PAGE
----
About workspaces#

Private and public workspaces are containers that help you structure and organize objects under investigation, tasks, and collaboration efforts with team members and colleagues.

As your daily tasks and your workload expand and become more complex, you may want to introduce more structure to avoid drowning in a swamp of cryptic scribbled notes and dangling post-it messages. Workspaces help you organize your workload to keep it manageable and efficient.

Workspaces are containers that hold things neat and tidy. They enable you to label and categorize your work, to isolate subsets of tasks and objects so that you can zero in on them with more focus and less noise, and to collaborate with team members and other colleagues by exchanging information, calls for action, requests, and so on.

Workspaces provide an easy access to the tools and the datasets you use in your daily work:

  • Threat overviews

  • Datasets

  • Graphs to visually examine threat relationships

  • Any relevant files you may want to check or keep ready at hand for reference

  • Comments and feedback from other colleagues, as well as tasks assigned to you or that you can assign to other workspace collaborators.

About workspace access control#

Before inviting other Intelligence Center users to join a workspace and to become collaborators, it is a good idea to double-check their permissions. Workspace collaborators should share identical or at least compatible sets of permissions as for the data sources and the TLP color they are granted access to.

If workspace collaborators have different levels of access to the Intelligence Center resources, it may reflect in their ability to view workspace objects: that is, they may not be able to all view exactly the same items in the workspace. For example, if some workspace collaborators do not have access to a specific data source or to a TLP level, they may not be able to view any workspace entities belonging to that data source or flagged with that TLP color code.

This affects dataset and graph visibility as well: datasets and graphs inherit their access control rights from the workspace they belong to. Only workspace owners and collaborators can access datasets and saved graphs that belong to a workspace.

Workspace types#

Workspace types are labels that help you keep your work in order. You can assign types to workspaces to categorize them, and to describe their scope and purpose. This action does not affect workspace features and functionality. You can change the workspace type at any time.

  • Generic: a generic workspace is a one-size-fits-all container to collect structured, semi-structured, and unstructured information without any specific focus. It can be handy as a temporary space where you store information and files that you are organizing in a more structured way.

  • Case: a case workspace is a structured container to organize intelligence on a case basis, for example use cases, or to explore cyber threat scenarios. For example, you can create a case workspace to group together entities, datasets, file attachments, and any existing graphs concerning a specific cyber attack, or targeting a specific victim, or suspicious activity originating from an IP address range related to the same email address.

  • Team: a team workspace promotes collaboration and knowledge sharing. It is a repository for all the intelligence and the tasks a team works on in their daily practice. Tasks help organize and distribute workload among the team members, as well as keep track of progress. Comments make it easy to review and share feedback share comments. Only workspace collaborators can access files, graphs, and other data saved to the workspace.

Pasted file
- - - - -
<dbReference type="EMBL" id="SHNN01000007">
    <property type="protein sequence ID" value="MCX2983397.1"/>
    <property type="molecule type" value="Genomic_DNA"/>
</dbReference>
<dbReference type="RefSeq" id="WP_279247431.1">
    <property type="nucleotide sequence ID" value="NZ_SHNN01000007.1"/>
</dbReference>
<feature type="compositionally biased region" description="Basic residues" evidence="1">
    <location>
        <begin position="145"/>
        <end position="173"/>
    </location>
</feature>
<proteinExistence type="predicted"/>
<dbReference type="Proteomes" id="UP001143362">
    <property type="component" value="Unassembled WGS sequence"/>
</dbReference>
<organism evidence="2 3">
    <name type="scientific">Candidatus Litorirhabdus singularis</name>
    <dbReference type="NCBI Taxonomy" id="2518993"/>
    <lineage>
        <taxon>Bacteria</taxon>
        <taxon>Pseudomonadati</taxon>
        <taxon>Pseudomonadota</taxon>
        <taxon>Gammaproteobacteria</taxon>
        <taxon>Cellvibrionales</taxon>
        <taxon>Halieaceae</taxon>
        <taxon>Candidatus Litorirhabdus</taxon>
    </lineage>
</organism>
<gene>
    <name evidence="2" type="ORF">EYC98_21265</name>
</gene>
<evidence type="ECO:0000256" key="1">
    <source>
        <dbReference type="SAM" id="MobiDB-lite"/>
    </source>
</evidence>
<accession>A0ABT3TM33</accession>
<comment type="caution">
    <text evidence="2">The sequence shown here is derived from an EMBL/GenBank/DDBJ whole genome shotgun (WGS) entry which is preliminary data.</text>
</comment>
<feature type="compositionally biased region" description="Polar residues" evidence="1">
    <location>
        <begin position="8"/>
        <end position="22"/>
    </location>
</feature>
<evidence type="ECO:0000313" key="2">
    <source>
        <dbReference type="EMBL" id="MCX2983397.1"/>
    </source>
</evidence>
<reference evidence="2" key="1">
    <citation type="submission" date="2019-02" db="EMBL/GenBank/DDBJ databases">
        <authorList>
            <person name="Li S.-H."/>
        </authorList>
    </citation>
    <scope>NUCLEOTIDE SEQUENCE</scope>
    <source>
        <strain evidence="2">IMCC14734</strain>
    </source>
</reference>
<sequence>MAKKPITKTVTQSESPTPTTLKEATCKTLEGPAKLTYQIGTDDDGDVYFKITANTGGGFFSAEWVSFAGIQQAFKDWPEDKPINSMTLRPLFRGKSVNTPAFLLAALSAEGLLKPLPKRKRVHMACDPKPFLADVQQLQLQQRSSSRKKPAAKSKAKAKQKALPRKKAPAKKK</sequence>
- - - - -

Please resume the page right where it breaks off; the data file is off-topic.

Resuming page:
• Topic: a topic workspace can be as large and generic or as small and focused as you need. It helps you drill down on a very specific threat you want to investigate; or it can focus on a broader area of interest to group intelligence related to prevention, detection, or to threat assessment, or to gather information on equipment, actions, and individuals involved with an APT group.

Listed and unlisted workspaces#

You can toggle workspace visibility and access rights to either allow only workspace collaborators to view and access them, or to enable any signed-in Intelligence Center user to access the workspace dashboard with summary information about the workspace and graphs or entities pinned to the dashboard.

This approach provides granular control over access to workspace datasets, graphs, and tasks: users can better manage who they share the data with, and organizations can ensure secure and confidential collaboration around sensitive data in EclecticIQ Intelligence Center.

Listed workspaces are partially public: any signed-in Intelligence Center user can view them on the workspace overview. These users can view the workspace dashboard with basic information about the workspace. However, they cannot retrieve workspace assets such as saved graphs, datasets, file attachments, collaborator comments and tasks. Only workspace collaborators can access the workspaces they are collaborators of to open, edit, and save graphs, upload and download file attachments, write comments, assign and pick up tasks.

Unlisted workspaces are private: only workspace collaborators can view and access them to retrieve assets such as saved graphs or file attachments. Signed-in Intelligence Center user cannot view or access unlisted workspaces.

Workspace owners and collaborators#

The user who creates a new workspace becomes by default the workspace owner. Workspace owners and collaborators have the same read and write access rights to the workspace and its assets: they can open, edit, save, and delete graphs, datasets, and tasks they either created or are assigned to.